Bella’s desire — for men, for dramatic dancing, for pastel de nata, and eventually, for intellectual stimulation and agency — drives the film. She reveals herself to be one of cinema’s horniest legends, fucking her way across the European seaboard. Stone’s performance matches that fearlessness; she goes for broke here, cumming loudly, her body and face hitting every note of the human sexual experience — thrill, disappointment, disgust, horror, intrigue. She’s often totally nude, most notably during a delirious second-act turn as a hyper-intellectual French prostitute studying socialism and Goethe while dabbling in S&M, role-play, lesbianism, and being disinterestedly hung from the ceiling. As one character describes it, it’s all an unapologetic “diabolical fuckfest” that answers the oft-posted extreme-bummer of a Twitter thread about “unnecessary sex scenes” with one long, screaming orgasm.

As Lanthimos explained it at a post-screening press conference (which Stone was unable to attend as a member of striking SAG-AFTRA) at this year’s Venice Film Festival, where the film premiered on Friday, Stone never blinked. She’d been involved with the film’s development for years, and knew that the “film couldn’t be prude, because that would be completely betraying the main character. We had to be confident and, like the character, Emma had to have no shame about her body, nudity, engaging in those scenes and she understood that right away,” he said. He added that the two, who’ve now made four films together, including a 2020 short Bleat and an upcoming film called And, have developed a “shorthand” that made the whole thing easier.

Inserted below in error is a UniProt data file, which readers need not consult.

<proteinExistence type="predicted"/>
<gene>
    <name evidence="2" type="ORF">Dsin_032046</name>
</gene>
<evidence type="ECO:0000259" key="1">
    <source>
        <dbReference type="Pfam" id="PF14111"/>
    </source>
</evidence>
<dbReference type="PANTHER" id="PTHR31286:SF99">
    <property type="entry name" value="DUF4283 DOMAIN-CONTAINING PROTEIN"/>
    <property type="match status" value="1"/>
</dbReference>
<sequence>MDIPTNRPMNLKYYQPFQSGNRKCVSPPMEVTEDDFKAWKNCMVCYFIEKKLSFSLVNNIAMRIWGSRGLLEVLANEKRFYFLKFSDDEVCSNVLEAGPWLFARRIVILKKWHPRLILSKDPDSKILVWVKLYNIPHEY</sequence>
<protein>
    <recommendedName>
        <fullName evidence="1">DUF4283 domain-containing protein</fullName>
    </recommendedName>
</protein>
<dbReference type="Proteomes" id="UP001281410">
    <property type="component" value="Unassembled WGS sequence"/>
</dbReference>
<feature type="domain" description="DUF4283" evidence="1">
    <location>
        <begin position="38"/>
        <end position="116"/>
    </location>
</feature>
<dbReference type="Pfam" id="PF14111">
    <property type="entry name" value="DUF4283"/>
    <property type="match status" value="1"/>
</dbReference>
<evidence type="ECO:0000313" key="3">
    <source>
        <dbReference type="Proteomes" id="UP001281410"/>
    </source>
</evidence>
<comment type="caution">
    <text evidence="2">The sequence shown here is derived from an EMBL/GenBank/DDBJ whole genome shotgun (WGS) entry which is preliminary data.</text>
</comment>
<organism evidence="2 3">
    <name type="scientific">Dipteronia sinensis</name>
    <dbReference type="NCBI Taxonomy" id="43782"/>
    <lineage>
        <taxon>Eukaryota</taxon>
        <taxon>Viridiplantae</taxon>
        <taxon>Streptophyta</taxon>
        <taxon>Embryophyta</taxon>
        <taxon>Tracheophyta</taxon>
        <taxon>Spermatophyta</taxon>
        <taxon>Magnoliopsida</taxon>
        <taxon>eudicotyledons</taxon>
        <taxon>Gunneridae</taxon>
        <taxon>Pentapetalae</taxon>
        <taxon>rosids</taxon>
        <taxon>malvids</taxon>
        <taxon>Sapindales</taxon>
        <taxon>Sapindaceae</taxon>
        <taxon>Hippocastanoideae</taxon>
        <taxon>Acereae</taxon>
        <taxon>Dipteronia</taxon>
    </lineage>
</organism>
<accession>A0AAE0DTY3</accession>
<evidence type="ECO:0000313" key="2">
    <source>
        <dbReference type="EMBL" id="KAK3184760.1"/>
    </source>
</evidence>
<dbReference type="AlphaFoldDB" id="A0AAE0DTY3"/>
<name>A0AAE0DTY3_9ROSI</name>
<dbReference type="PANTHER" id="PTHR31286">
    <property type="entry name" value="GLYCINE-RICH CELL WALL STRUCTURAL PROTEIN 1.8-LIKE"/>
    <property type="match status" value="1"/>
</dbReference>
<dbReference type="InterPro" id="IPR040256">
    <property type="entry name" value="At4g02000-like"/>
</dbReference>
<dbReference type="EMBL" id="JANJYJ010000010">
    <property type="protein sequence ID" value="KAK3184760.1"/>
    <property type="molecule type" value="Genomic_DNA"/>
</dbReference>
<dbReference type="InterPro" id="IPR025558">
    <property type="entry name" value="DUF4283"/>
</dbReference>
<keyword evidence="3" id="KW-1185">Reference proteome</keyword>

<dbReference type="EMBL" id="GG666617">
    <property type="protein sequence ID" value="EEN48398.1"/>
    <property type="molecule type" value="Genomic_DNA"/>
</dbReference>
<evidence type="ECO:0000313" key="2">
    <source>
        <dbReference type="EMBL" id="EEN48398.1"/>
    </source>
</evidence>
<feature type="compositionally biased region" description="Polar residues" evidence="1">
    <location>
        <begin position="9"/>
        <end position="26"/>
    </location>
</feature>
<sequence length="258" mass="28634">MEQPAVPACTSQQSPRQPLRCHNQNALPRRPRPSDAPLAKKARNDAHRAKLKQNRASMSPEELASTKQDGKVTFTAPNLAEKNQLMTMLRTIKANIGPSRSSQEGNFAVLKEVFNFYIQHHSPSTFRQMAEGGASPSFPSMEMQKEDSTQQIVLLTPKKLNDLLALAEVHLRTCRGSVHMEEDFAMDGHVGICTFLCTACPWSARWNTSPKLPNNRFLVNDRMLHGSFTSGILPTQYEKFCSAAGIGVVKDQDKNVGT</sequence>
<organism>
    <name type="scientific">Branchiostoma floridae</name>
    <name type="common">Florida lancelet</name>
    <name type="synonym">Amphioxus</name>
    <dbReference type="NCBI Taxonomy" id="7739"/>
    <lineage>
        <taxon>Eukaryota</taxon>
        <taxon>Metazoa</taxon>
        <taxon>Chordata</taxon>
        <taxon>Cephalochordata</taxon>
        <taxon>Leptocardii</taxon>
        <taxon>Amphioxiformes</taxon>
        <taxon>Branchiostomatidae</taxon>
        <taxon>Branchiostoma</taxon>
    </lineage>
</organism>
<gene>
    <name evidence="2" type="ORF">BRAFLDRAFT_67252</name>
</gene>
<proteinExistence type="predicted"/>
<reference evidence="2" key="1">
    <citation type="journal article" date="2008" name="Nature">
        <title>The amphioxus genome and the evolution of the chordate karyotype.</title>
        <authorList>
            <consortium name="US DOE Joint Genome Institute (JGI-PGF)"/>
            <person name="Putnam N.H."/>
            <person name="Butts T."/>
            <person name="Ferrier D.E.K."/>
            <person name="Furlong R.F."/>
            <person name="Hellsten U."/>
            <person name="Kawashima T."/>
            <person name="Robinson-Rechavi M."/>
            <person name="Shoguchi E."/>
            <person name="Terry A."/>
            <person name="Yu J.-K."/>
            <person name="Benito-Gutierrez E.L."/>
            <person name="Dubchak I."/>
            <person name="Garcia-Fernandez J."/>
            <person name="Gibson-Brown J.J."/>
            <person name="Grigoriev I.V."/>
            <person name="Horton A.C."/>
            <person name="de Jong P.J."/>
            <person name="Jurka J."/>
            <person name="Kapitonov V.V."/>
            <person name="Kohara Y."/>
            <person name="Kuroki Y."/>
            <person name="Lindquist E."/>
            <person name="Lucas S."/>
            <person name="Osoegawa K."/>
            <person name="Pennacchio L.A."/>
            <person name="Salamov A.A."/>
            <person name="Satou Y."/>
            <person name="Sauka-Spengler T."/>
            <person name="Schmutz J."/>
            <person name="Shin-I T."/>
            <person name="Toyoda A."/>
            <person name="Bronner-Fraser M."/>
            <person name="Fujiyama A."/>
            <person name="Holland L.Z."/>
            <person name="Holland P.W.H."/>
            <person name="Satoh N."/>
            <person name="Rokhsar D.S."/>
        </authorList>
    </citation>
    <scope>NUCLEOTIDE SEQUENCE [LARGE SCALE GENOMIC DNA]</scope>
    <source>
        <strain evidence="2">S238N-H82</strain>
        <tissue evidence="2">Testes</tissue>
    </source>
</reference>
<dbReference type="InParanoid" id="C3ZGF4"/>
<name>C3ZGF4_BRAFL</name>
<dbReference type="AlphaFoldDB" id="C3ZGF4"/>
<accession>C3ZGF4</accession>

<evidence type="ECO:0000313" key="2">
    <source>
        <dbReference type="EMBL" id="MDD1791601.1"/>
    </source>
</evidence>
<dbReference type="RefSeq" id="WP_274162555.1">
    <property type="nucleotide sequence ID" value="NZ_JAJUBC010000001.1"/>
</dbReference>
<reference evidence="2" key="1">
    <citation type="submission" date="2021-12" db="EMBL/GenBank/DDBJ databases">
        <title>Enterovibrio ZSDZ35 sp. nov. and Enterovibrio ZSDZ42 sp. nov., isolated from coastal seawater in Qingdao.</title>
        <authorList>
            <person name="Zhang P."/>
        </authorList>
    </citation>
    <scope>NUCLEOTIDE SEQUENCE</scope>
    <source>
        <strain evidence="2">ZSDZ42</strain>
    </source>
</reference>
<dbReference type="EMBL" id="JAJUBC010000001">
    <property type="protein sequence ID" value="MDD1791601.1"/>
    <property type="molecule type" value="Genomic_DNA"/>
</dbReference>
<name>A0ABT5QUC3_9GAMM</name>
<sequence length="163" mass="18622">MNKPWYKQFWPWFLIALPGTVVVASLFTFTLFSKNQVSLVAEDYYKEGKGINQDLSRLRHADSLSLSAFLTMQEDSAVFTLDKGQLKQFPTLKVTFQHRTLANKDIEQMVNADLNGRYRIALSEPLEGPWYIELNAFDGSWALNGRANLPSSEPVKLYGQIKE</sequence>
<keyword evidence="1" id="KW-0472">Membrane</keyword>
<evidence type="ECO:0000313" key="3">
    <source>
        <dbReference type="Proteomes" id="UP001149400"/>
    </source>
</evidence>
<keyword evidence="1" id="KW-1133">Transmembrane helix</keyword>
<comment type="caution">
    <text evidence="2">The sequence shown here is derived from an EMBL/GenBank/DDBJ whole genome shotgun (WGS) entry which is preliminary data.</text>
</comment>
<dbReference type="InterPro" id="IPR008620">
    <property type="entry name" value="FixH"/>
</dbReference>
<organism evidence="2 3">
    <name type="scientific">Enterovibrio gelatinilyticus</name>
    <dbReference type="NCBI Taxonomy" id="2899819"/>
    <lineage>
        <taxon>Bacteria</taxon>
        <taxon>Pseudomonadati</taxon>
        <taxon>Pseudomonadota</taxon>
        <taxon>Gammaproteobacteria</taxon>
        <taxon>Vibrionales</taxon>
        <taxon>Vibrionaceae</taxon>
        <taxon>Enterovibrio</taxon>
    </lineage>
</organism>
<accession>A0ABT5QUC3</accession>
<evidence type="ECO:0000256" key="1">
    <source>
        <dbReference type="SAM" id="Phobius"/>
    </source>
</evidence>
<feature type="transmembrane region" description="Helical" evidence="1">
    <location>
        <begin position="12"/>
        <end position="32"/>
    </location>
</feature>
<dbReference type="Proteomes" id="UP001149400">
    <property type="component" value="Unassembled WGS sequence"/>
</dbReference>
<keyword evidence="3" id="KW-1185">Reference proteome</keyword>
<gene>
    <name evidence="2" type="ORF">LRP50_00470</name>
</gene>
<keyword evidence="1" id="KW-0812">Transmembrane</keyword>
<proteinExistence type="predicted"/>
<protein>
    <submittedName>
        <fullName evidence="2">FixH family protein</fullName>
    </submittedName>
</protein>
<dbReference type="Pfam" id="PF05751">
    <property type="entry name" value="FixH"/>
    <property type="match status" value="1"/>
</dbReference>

They shot most of the sex scenes using natural light and rigged mics, meaning that for most of them, only Stone, the actors, the cameraperson, and Lanthimos were in the room. They also hired an intimacy coordinator, Elle McAlpine, to ensure everyone felt comfortable and appropriately choreographed. “In the beginning, that felt a little threatening to most filmmakers,” he laughed. “But it’s like everything, if you work with a good person it’s great, you realize you actually need them.” At one point, he, McAlpine, and Stone sat down to decide things like, “What position here? What do we do here? What’s missing from the experience of sex and the different desires that people have that we need to portray in order to make it enough of a representation of human desire, the idiosyncrasies? It was important for all of us to have that be a part of a film and not shy away from it.” He paused. “It’s also very funny sometimes,” he added.

“It’s weird, isn’t it?” he replied to a question about why the movie’s proud sexuality felt so rare and so surprising. “Why is there no sex in movies?”

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Emma Stone Is Masterfully, Shamelessly Sexual in Poor Things